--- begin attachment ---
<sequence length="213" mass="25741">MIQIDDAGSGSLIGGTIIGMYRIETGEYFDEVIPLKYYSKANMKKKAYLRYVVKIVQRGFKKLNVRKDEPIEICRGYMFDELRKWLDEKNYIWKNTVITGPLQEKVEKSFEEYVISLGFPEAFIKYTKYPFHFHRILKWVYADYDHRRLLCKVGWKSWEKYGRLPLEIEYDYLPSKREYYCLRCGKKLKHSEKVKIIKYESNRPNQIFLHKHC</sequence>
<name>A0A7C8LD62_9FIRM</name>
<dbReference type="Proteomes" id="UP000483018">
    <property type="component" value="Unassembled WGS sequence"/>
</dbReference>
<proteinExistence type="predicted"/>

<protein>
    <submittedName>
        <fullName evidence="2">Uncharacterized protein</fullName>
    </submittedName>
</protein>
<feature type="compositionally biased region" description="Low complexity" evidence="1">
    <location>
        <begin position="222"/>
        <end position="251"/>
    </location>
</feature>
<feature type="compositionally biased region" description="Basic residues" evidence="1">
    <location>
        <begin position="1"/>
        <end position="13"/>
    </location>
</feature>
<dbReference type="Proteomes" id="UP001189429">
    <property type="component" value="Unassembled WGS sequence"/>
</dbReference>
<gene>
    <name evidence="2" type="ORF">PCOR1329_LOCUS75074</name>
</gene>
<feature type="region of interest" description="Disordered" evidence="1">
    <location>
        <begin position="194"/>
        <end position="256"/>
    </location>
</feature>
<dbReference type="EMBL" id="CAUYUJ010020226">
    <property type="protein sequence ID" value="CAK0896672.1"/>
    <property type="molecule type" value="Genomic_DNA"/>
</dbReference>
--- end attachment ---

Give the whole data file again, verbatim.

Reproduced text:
<sequence length="213" mass="25741">MIQIDDAGSGSLIGGTIIGMYRIETGEYFDEVIPLKYYSKANMKKKAYLRYVVKIVQRGFKKLNVRKDEPIEICRGYMFDELRKWLDEKNYIWKNTVITGPLQEKVEKSFEEYVISLGFPEAFIKYTKYPFHFHRILKWVYADYDHRRLLCKVGWKSWEKYGRLPLEIEYDYLPSKREYYCLRCGKKLKHSEKVKIIKYESNRPNQIFLHKHC</sequence>
<name>A0A7C8LD62_9FIRM</name>
<dbReference type="Proteomes" id="UP000483018">
    <property type="component" value="Unassembled WGS sequence"/>
</dbReference>
<proteinExistence type="predicted"/>

<protein>
    <submittedName>
        <fullName evidence="2">Uncharacterized protein</fullName>
    </submittedName>
</protein>
<feature type="compositionally biased region" description="Low complexity" evidence="1">
    <location>
        <begin position="222"/>
        <end position="251"/>
    </location>
</feature>
<feature type="compositionally biased region" description="Basic residues" evidence="1">
    <location>
        <begin position="1"/>
        <end position="13"/>
    </location>
</feature>
<dbReference type="Proteomes" id="UP001189429">
    <property type="component" value="Unassembled WGS sequence"/>
</dbReference>
<gene>
    <name evidence="2" type="ORF">PCOR1329_LOCUS75074</name>
</gene>
<feature type="region of interest" description="Disordered" evidence="1">
    <location>
        <begin position="194"/>
        <end position="256"/>
    </location>
</feature>
<dbReference type="EMBL" id="CAUYUJ010020226">
    <property type="protein sequence ID" value="CAK0896672.1"/>
    <property type="molecule type" value="Genomic_DNA"/>
</dbReference>